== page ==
“Dear Evan Hansen”: Stage or page, it’s all the rage3 min read

%E2%80%9CDear+Evan+Hansen%3A+The+Novel%E2%80%9D+by+Steven+Levenson+includes+some+music+from+the+musical%2C+while+adding+new+relationships+as+well.+
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“Dear Evan Hansen”: Stage or page, it’s all the rage3 min read

“Dear Evan Hansen: The Novel” by Steven Levenson includes some music from the musical, while adding new relationships as well.

“Dear Evan Hansen: The Novel” by Steven Levenson includes some music from the musical, while adding new relationships as well.

photo by Mimi Lemar

“Dear Evan Hansen: The Novel” by Steven Levenson includes some music from the musical, while adding new relationships as well.

photo by Mimi Lemar

photo by Mimi Lemar

“Dear Evan Hansen: The Novel” by Steven Levenson includes some music from the musical, while adding new relationships as well.

Mimi Lemar, Reporter

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You may have never heard of  “Dear Evan Hansen,” or maybe you’re obsessed with the soundtrack, but it’s too difficult for you to get to New York or Chicago to watch it. However, many of you probably don’t know that there is a book, “Dear Evan Hansen: The Novel” that is both moving and hilarious to read.

“Dear Evan Hansen: The Novel” by Steven Levenson and Val Emmich excites many “Dear Evan Hansen” fanatics, and teaches readers that “no one deserves to disappear.” The book incorporates some music from the musical, but also has relationships and storylines unique to the book.

The novel follows the path of high school senior Evan Hansen after the suicide of a loner at school, Connor Murphy. Hansen lies about his relationship with Murphy to Murphy’s family and says that they were best friends. As a result, Hansen experiences a whole new world with home-cooked meals with Murphy’s family, newfound popularity at school, and a girlfriend.

In this process, however, Hansen forgets about how fortunate he was, and he disregards his loving, hardworking mom and his mannerless Jewish family friend who assists him with the lie.

Several parts of the book are unique and are not in the musical, such as the introduction of different characters and Murphy’s perspective of Hansen, which helps further develop the plotline of  Hansen’s struggle with depression. While Hansen is the main character, other characters also develop a lot from beginning to end, as readers learn more about them and their struggles.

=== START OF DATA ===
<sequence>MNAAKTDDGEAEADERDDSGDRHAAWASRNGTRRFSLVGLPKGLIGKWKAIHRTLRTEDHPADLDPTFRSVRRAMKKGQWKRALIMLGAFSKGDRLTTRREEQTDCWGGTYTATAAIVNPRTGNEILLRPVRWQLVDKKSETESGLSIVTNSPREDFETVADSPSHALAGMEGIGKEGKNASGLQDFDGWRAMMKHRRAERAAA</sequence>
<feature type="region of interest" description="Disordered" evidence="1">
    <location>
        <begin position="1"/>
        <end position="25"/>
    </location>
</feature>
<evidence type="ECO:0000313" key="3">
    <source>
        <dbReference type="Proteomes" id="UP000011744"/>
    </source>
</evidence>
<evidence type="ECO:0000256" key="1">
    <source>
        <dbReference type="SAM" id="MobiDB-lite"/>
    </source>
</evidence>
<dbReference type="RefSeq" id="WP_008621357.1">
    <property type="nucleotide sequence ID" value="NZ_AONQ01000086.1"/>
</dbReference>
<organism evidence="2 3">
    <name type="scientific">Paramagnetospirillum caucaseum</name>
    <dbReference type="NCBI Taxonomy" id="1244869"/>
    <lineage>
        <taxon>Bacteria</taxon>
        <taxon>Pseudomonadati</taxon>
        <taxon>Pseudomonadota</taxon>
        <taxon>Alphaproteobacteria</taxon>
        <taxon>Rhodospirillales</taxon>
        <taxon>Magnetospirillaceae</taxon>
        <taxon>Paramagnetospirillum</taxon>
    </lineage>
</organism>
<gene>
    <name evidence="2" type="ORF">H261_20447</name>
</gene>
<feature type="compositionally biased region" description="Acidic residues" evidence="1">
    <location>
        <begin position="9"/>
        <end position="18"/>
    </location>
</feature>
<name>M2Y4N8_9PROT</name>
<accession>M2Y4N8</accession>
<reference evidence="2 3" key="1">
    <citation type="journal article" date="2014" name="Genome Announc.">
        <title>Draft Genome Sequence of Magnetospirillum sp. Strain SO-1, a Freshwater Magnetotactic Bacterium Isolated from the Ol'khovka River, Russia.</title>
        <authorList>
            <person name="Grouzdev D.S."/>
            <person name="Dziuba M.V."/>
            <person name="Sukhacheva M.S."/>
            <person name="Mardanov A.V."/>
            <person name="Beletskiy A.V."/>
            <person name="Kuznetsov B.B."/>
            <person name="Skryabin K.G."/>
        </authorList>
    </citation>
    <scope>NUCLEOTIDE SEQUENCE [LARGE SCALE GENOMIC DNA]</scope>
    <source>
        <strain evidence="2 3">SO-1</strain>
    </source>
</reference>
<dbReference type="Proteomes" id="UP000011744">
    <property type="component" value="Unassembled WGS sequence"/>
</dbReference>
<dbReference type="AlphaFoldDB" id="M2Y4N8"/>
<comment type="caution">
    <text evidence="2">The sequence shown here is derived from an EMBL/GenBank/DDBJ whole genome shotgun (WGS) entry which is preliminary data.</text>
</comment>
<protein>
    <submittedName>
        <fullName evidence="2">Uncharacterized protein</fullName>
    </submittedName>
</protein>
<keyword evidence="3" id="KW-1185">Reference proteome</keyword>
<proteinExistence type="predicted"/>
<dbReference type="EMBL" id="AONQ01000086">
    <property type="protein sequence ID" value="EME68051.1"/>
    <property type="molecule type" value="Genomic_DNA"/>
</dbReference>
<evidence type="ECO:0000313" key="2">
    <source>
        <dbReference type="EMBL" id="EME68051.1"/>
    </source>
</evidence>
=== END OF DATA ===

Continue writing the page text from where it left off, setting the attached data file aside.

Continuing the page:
The overall plot of the book was easy to comprehend and had a powerful message. However, for people who listen to “Dear Evan Hansen: The Musical” on repeat, the book did not stick strictly to the storyline of the musical. The story of both the musical and the book is powerful, with a strong message for teens in the 21st century, especially for those who feel alone. However, for someone like me who has seen the musical and has listened to the music for countless hours, the book can be mildly repetitive.

Some may compare this book to “Hamilton: The Revolution” by Jeremy Carter because it is another book based on a musical; however “Hamilton: The Revolution” is formatted as a commentary on the songs from “Hamilton,” while “Dear Evan Hansen: The Novel” is formatted as a traditional book with a plot line and development of characters.

I would contrast this book with other books that touch on issues of mental health such as “Counting By 7s” by Holly Goldberg Sloan, which talks about obsessive-compulsive disorder (OCD) and “Turtles All the Way Down” by John Green, which talks about anxiety in teens. The difference with this book is it not only talks about depression and anxiety in teens, but also talks about the impact of social media and technology on mental health and on the state of our society.

“Dear Evan Hansen: The Novel” is an important read for teens and adults alike because it destigmatizes teen suicide and, in a larger sense, talks about how although you may feel lonely, you are not alone, which is such a crucial message for everyone to hear.

All in all, I recommend this book for people who have not seen the musical because the storyline is repetitive. But, for those of you who haven’t seen the musical, “Dear Evan Hansen: The Novel” shares an extremely powerful message.  It was comedic, fun, and represented the real power that teens have to change the world.

 

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